6. A. Momose, W. Yashiro, Y. Takeda, Y. Suzuki, and T. Hattori, “Phase tomography by X-ray Talbot interferometry for biological imaging,” Jpn. J. Appl. Phys. 45(6A), 5254–5262 (2006). [CrossRef]
7. F. Pfeiffer, M. Bech, O. Bunk, P. Kraft, E. F. Eikenberry, Ch. Brönnimann, C. Grünzweig, and C. David, “Hard-X-ray dark-field imaging using a grating interferometer,” Nat. Mater. 7(2), 134–137 (2008). [CrossRef] [PubMed]
8. T. Weitkamp, C. David, O. Bunk, J. Bruder, P. Cloetens, and F. Pfeiffer, “X-ray phase radiography and tomography of soft tissue using grating interferometry,” Eur. J. Radiol. 68(3Suppl), S13–S17 (2008). [CrossRef] [PubMed]
9. S. Wilkins, T. Gureyev, D. Gao, A. Pogany, and A. Stevenson, “Phase-contrast imaging using polychromatic hard X-rays,” Nature 384(6607), 335–338 (1996). [CrossRef]
10. X. Wu, H. Liu, and A. Yan, “Optimization of X-ray phase-contrast imaging based on in-line holography,” Nucl. Instrum. Methods Phys. Res. B 234(4), 563–572 (2005). [CrossRef]
11. A. Snigirev, I. Snigireva, V. Kohn, S. Kuznetsov, and I. Schelokov, “On the possibilities of x‐ray phase contrast microimaging by coherent high‐energy synchrotron radiation,” Rev. Sci. Instrum. 66(12), 5486–5492 (1995). [CrossRef]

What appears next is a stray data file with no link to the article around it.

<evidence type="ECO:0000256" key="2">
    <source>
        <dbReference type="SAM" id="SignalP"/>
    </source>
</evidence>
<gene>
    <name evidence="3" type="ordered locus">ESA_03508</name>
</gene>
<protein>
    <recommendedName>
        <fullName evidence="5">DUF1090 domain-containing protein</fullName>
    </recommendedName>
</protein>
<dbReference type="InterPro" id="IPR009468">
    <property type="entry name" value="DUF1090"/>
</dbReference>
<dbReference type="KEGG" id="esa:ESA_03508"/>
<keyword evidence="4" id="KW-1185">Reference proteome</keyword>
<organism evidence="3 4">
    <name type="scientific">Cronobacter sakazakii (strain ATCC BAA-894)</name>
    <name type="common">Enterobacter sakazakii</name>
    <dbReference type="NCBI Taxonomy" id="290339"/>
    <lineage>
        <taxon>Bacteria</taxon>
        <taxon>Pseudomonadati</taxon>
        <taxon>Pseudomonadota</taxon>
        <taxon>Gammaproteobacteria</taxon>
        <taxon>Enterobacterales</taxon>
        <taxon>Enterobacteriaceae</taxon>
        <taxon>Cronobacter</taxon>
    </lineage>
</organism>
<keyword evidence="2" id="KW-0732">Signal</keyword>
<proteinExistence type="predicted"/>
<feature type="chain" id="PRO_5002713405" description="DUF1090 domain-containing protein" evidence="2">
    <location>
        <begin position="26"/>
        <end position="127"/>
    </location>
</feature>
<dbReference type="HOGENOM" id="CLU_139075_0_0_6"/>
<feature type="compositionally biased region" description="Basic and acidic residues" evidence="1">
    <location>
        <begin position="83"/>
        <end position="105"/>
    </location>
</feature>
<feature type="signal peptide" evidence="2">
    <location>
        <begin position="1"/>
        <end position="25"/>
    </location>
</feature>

12. E. Wolf, “Three-dimensional structure determination of semi-transparent objects from holographic data,” Opt. Commun. 1(4), 153–156 (1969). [CrossRef]
14. J. B. Keller, “Accuracy and Validity of the Born and Rytov Approximations,” J. Opt. Soc. Am. 59, 1003–1004 (1969).
15. F. Lin and M. Fiddy, “The Born-Rytov controversy: I. Comparing analytical and approximate expressions for the one-dimensional deterministic case,” J. Opt. Soc. Am. A 9(7), 1102–1110 (1992). [CrossRef]
17. M. Slaney and A. Kak, Principles of Computerized Tomographic imaging (SIAM, 1988).
18. M. Born, E. Wolf, and A. B. Bhatia, Principles of Optics: Electromagnetic Theory of Propagation, Interference and Diffraction of Light (Cambridge University Press, 1999).
19. M. Slaney, A. C. Kak, and L. E. Larsen, “Limitations of imaging with first-order diffraction tomography,” IEEE Trans. Microw. Theory Tech. 32(8), 860–874 (1984). [CrossRef]
20. Y. Sung, W. Choi, C. Fang-Yen, K. Badizadegan, R. R. Dasari, and M. S. Feld, “Optical diffraction tomography for high resolution live cell imaging,” Opt. Express 17(1), 266–277 (2009). [CrossRef] [PubMed]
21. E. M. Stein and G. L. Weiss, Introduction to Fourier Analysis on Euclidean Spaces (Princeton University Press, 1971).
22. C. F. Boliren and D. R. Huffman, Absorption and Scattering of Light by Small Particles (J Wiley & Sons, 1983).
24. W. G. Melbourne, Radio Occultations Using Earth Satellites: a Wave Theory Treatment (Wiley-Interscience, 2005).
25. B. Henke, E. Gullikson, and J. C. X. Davis, “X-Ray Interactions: Photoabsorption, Scattering, Transmission, and Reflection at E = 50-30,000 eV, Z = 1-92,” At. Data Nucl. Data Tables 54(2), 181–342 (1993). [CrossRef]